Here is a hypothetical... you have one program that is not multi-threaded nor aware of multiple cores. You have to run that program about a thousand times with different input parameters and different input data. And luckily... the results of a single run are independent of all the other results. This HOWTO describes how one might run such a scenario on the Infolab Compute Cluster.
The submission script
We'll tackle this one the other way around. So let's create our submission script first. You can download the script here: JobArray.qsub.sh
The only special thing here is that we'll be passing the array id (so the number of the job in the array) to our Python script.
Again we are using the same simple Python script that sleeps for a while and outputs some time and the arguments that it was called with. You can download the script here: JobArray.py
1 #!/usr/bin/python2.7 2 3 import socket, datetime, time, getpass, sys 4 5 arrayid = sys.argv 6 7 # We're using just using a simple list here but you can 8 # easily imagine this getting read from a file or sth ... 9 arguments = [ 10 [ "myarg1-0", "myarg2-0", "myarg3-0" ], 11 [ "myarg1-1", "myarg2-1", "myarg3-1" ], 12 [ "myarg1-2", "myarg2-2", "myarg3-2" ], 13 [ "myarg1-3", "myarg2-3", "myarg3-3" ] 14 ] 15 16 start = datetime.datetime.now() 17 hostname = socket.gethostname().split('.') 18 username = getpass.getuser() 19 time.sleep(10) 20 end = datetime.datetime.now() 21 22 dfmt = "%Y-%m-%d %H:%M:%S" 23 print "Started: %s Finished: %s Host: %s User: %s" % (start.strftime(dfmt), end.strftime(dfmt), hostname, username) 24 print "My arguments:" 25 print arguments [int(arrayid)]
The only twist is, that we are reading the actual arguments from the list provided in the script itself. This could be easily replaced by reading from a cvs file or some other, neater argument storage.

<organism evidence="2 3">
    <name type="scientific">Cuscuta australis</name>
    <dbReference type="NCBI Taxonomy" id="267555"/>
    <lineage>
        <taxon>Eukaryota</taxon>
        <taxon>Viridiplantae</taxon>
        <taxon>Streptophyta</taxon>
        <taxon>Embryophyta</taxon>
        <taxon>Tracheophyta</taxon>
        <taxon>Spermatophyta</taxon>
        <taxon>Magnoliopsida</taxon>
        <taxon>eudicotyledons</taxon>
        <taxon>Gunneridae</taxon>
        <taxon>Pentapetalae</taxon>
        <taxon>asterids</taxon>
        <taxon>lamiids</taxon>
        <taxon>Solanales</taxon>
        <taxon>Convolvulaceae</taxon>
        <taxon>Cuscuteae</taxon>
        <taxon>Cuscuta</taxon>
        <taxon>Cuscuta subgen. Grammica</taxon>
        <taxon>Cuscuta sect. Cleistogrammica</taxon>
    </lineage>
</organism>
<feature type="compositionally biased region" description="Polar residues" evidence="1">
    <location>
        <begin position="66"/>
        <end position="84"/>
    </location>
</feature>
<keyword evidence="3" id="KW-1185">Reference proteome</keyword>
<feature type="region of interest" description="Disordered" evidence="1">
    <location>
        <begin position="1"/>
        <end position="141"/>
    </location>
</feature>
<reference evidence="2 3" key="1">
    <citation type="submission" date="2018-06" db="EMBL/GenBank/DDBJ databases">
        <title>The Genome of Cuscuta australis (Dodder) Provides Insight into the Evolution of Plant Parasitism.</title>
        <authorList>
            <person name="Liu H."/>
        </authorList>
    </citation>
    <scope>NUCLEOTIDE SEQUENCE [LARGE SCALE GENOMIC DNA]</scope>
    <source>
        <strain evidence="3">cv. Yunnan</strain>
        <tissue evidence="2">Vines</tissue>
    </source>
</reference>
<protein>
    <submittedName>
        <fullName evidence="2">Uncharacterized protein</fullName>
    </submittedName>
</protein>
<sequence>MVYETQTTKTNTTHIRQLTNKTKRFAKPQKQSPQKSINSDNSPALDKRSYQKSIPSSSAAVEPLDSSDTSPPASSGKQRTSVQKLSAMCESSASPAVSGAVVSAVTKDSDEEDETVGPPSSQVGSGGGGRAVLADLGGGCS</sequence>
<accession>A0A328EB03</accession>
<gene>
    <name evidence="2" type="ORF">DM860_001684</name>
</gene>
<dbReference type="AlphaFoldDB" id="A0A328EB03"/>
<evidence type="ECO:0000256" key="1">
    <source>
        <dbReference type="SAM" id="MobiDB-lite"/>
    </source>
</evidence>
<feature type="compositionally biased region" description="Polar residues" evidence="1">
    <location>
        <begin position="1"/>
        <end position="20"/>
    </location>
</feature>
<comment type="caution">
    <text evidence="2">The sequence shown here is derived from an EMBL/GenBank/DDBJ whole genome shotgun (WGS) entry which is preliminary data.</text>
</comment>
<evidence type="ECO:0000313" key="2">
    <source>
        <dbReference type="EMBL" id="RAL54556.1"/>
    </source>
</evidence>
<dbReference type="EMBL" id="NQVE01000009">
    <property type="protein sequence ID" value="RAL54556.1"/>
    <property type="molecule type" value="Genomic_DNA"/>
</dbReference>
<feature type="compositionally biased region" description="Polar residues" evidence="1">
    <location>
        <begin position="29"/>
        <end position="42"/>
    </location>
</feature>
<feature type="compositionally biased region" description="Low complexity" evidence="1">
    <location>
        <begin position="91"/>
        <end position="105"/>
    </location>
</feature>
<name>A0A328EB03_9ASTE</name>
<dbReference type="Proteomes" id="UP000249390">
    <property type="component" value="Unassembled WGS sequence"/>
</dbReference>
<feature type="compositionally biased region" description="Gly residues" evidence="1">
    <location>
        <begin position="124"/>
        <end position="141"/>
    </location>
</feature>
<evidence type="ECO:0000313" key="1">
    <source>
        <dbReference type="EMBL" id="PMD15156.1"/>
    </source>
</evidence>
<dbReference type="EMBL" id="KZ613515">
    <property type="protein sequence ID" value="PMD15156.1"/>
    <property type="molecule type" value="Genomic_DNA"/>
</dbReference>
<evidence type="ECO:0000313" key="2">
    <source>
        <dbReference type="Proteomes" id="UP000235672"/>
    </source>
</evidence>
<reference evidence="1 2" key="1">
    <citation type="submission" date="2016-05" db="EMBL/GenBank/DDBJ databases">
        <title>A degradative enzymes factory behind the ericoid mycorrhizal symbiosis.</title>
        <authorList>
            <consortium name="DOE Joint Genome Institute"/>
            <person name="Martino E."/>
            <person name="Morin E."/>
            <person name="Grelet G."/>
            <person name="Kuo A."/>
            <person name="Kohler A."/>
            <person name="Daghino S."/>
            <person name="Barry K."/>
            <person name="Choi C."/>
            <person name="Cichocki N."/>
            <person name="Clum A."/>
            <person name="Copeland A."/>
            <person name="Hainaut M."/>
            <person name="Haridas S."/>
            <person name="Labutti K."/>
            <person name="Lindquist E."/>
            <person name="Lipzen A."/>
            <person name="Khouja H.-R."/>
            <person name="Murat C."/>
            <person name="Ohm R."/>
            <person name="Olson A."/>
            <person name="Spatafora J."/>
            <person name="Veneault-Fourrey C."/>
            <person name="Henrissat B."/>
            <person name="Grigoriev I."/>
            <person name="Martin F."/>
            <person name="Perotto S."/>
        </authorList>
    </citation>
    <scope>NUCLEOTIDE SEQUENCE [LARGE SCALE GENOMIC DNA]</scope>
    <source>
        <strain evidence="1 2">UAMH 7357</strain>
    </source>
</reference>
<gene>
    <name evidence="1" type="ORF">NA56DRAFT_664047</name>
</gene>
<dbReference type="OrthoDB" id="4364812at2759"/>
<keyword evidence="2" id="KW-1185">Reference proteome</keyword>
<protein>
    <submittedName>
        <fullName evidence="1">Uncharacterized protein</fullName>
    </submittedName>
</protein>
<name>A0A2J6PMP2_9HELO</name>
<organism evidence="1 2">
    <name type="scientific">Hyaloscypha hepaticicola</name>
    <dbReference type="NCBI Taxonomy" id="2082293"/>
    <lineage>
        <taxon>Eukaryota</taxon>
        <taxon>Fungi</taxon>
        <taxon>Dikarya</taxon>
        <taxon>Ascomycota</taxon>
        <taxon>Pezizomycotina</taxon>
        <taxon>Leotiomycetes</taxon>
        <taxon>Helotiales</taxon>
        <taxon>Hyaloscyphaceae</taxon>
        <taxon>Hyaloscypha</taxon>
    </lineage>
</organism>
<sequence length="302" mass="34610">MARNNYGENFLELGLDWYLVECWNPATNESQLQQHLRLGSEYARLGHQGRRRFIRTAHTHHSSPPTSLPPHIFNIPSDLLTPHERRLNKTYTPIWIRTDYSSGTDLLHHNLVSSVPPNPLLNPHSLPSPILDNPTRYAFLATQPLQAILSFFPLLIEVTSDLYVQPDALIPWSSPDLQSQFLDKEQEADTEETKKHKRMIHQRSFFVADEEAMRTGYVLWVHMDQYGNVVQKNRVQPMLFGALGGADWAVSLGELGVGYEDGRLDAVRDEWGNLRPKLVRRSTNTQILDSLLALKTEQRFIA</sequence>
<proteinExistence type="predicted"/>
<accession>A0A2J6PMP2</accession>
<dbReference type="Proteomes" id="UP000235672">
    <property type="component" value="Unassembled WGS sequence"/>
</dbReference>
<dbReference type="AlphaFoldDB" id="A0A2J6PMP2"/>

Submit the job
Nothing left to do but submit the job to the cluster with qsub:
qsub -V -t 0-3 $HOME/tutorial/JobArray/JobArray.qsub.sh
There is a few things to note about the -t argument. This argument specifies that we the job should be run as a job array. In addition to that it also specifies the array ids that our instabces will get. When we run the command above we'll get instances 0, 1, 2, 3 respectively. We could also specify those as a comma delimited list. The following command does the same thing as the previous one:
qsub -V -t 0,1,2,3 $HOME/tutorial/JobArray/JobArray.qsub.sh
We could also make up our own non-sequential ids:
qsub -V -t 111,211,311,411 $HOME/tutorial/JobArray/JobArray.qsub.sh
Anyhow, if our jobs ran successfully, we should be able to see the results in the output files. In our case:
~/ $ cat *.o* Started: 2012-10-16 21:01:12 Finished: 2012-10-16 21:01:22 Host: iln28 User: akrevl My arguments: ['myarg1-0', 'myarg2-0', 'myarg3-0'] Started: 2012-10-16 21:01:12 Finished: 2012-10-16 21:01:22 Host: iln28 User: akrevl My arguments: ['myarg1-1', 'myarg2-1', 'myarg3-1'] Started: 2012-10-16 21:01:12 Finished: 2012-10-16 21:01:22 Host: iln28 User: akrevl My arguments: ['myarg1-2', 'myarg2-2', 'myarg3-2'] Started: 2012-10-16 21:01:13 Finished: 2012-10-16 21:01:23 Host: iln28 User: akrevl My arguments: ['myarg1-3', 'myarg2-3', 'myarg3-3']
So we successfully ran four instances of our script with 4 different sets of arguments. Of course this is only one way of doing things... but it seems to work...